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Don’t let your small or medium business fall victim to ransomware. Make sure your data, network, equipment, and employees are safe from ransomware attacks.  

Watch our video below to learn all about ransomware and please feel free to share with your staff and social media networks.

October is Cyber Security Awareness Month. You may have heard about ransomware attacks on school districts, hospitals, and government organizations. Over 20 U.S. cities were targeted by ransomware attacks between January and July 2019. The cost to the city of Baltimore alone was more than $18 million between lost city revenue and repairs to the city’s computer network. Ransomware attacks on cities, schools, and hospitals are serious, but 71 percent of ransomware attacks target small and medium businesses.

According to Beazley Breach Response Services, in 2018, ransomware crooks demanded an average of more than $116,000 from over 3,300 business computer security breaches they directly tracked. Cybersecurity firm Coveware reported that the average ransomware demand to individuals and small businesses grew from $6,733 at the end of 2018 to over $12,760 in the first quarter of 2019.

How does ransomware work?

In the past, ransomware usually came in the form of unsophisticated “spam” emails that most people could recognize as hacking attacks. Hackers sent out hundreds of thousands of emails hoping to trick a few unsuspecting people into revealing their passwords and other secure information. Once installed on a business or individual computer, ransomware encrypts data and stops access to programs. The program then demands a “ransom” in the form of cryptocurrency, usually bitcoin, to restore the data and access.

Ransomware attacks are getting more sophisticated. A 2018 ransomware program, Ryuk, was developed by a North Korean group of hackers. Ryuk has been aimed at large businesses that can’t afford any downtime. The program individually maps the networks of target businesses and steals credentials in order to install the program and encryption. One business targeted by Ryuk paid over $360,000 in bitcoin to retrieve its data.

Ransomware is getting better at getting around anti-virus programs and computer firewalls. Hackers are using known applications and programs that users think are safe to get around security precautions. Expert estimates report that ransomware could cost small and medium businesses as much as $11 billion in 2020.

What can we do to combat ransomware?

  • First, make sure the operating systems for your network and connected devices are up to date. The 2017 WannaCry ransomware attack targeted computers running Windows 7. WannaCry was developed from U.S. National Security Agency tools that were leaked online. According to TechCrunch, up to a million computers are still vulnerable to WannaCry because they are running Windows 7 or earlier Windows versions. Microsoft also ends its support for Windows 7 in January 2020. Ransomware and other types of hacking attacks often target older operating systems that are no longer receiving regular security updates and patches.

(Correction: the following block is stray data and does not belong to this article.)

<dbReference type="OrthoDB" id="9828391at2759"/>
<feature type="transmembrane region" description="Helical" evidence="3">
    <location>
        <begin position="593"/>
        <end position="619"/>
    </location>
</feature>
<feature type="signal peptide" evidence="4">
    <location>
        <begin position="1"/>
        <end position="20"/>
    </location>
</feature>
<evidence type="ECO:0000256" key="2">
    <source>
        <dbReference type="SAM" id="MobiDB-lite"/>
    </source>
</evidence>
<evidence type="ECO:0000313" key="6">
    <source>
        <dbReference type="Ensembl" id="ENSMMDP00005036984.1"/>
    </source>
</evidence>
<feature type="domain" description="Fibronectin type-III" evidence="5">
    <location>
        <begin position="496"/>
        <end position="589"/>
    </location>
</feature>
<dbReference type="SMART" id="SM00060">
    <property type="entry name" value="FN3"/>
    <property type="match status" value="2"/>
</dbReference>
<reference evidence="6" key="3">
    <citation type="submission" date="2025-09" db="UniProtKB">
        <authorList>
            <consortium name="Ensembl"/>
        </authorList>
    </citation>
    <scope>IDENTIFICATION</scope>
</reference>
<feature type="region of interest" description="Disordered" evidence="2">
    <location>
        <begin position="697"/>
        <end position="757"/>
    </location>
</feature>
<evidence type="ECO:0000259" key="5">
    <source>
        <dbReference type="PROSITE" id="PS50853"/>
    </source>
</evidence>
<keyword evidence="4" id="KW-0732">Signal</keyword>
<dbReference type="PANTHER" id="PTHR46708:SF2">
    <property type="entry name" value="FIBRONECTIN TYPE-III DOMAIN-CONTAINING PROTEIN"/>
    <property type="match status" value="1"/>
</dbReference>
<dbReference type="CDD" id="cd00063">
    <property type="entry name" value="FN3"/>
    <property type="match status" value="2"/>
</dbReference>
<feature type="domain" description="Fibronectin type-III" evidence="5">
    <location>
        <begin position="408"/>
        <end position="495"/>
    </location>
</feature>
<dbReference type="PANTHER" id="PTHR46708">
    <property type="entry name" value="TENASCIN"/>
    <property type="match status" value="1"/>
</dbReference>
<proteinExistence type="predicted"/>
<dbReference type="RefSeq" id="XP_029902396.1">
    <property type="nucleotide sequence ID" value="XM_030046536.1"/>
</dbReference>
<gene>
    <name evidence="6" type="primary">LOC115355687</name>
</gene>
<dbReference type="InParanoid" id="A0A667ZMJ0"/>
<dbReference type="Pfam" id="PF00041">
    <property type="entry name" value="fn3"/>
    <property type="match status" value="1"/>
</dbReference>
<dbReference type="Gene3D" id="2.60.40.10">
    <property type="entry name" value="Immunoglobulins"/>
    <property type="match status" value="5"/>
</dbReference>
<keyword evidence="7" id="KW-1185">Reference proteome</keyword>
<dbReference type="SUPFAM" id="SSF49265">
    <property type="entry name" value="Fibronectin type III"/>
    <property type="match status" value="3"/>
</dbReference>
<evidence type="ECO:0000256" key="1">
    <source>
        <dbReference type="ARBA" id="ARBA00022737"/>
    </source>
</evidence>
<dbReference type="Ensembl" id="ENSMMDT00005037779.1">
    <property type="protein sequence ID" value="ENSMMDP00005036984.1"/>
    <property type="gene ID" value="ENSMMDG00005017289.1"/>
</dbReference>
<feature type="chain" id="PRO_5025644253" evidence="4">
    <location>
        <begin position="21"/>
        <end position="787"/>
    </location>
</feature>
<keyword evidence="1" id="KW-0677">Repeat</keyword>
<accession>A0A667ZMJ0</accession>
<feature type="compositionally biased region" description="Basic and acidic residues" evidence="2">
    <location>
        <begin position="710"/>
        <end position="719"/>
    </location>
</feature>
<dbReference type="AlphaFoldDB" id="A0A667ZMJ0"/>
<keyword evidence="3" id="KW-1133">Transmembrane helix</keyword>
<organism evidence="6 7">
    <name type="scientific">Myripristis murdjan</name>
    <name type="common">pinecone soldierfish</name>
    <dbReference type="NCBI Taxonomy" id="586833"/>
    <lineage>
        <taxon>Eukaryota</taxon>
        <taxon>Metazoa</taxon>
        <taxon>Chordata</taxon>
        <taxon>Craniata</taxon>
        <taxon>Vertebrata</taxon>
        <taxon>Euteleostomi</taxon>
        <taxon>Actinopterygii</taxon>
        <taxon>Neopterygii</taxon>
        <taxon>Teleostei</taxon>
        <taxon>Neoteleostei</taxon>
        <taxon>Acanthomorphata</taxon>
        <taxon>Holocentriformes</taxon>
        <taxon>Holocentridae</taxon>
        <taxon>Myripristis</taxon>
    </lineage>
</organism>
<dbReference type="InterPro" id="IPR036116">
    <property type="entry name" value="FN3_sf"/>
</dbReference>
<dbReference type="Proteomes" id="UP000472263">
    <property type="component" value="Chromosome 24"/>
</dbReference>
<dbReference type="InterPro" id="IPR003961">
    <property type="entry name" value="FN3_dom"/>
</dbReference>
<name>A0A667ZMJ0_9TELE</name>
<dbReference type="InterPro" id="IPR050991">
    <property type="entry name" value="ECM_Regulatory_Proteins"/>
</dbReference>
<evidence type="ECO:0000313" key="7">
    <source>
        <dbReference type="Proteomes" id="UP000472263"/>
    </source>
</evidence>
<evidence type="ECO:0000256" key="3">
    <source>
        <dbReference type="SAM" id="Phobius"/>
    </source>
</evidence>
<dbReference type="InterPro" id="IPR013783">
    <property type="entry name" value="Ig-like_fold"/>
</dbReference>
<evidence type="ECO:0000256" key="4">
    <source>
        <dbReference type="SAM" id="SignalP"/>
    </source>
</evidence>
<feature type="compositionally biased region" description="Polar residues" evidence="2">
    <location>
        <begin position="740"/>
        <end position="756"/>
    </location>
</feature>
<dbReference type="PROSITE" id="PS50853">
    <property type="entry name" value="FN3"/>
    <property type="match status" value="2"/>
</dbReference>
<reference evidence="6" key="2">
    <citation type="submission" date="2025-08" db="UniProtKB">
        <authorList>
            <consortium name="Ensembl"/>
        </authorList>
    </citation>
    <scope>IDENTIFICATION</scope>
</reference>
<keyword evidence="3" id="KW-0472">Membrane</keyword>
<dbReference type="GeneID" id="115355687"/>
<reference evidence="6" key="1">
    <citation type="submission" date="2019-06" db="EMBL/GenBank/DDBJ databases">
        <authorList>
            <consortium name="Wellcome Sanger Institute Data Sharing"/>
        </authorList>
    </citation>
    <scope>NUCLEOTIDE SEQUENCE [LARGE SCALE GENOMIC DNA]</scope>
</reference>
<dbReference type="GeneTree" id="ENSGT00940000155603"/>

• Second, make sure your security software is also up to date. Check it at least once a month. A managed services provider (MSP) can help in this process.
  • Third, make sure you and your employees know how to recognize potential security threats. Practice good computer habits that prevent intrusions. For example, do not click on any links or images that come from an unknown source no matter how funny or appropriate the title of an email may look at first glance. Managed services providers can help to train you and your staff on good cybersecurity habits that can prevent ransomware and other attacks.
  • And finally, make sure you have a good offsite backup. Businesses that have successfully overcome ransomware attacks have strong and redundant backups for their data and programs. You may lose time, but you won’t lose all of your business data. If you’re in a field that keeps confidential client or customer information, it’s essential for your business to have secure, safe backups of data in the cloud and/or separate physical data storage.

Managed services providers (MSPs) are responsible for keeping track of ransomware threats and understanding the tricks hackers can use to take control of your computers and demand a ransom. They can help your business to prevent a ransomware attack and protect your business data and programs in the event an attack occurs. Malicious hackers have been causing damage to computers for years, but ransomware is the first major way they’ve discovered to earn a lot of money from their criminal activities. Don’t let ransomware interfere with your business operations, profits, and growth. Take our recommended steps to fight back and win against ransomware criminals.

Ransomware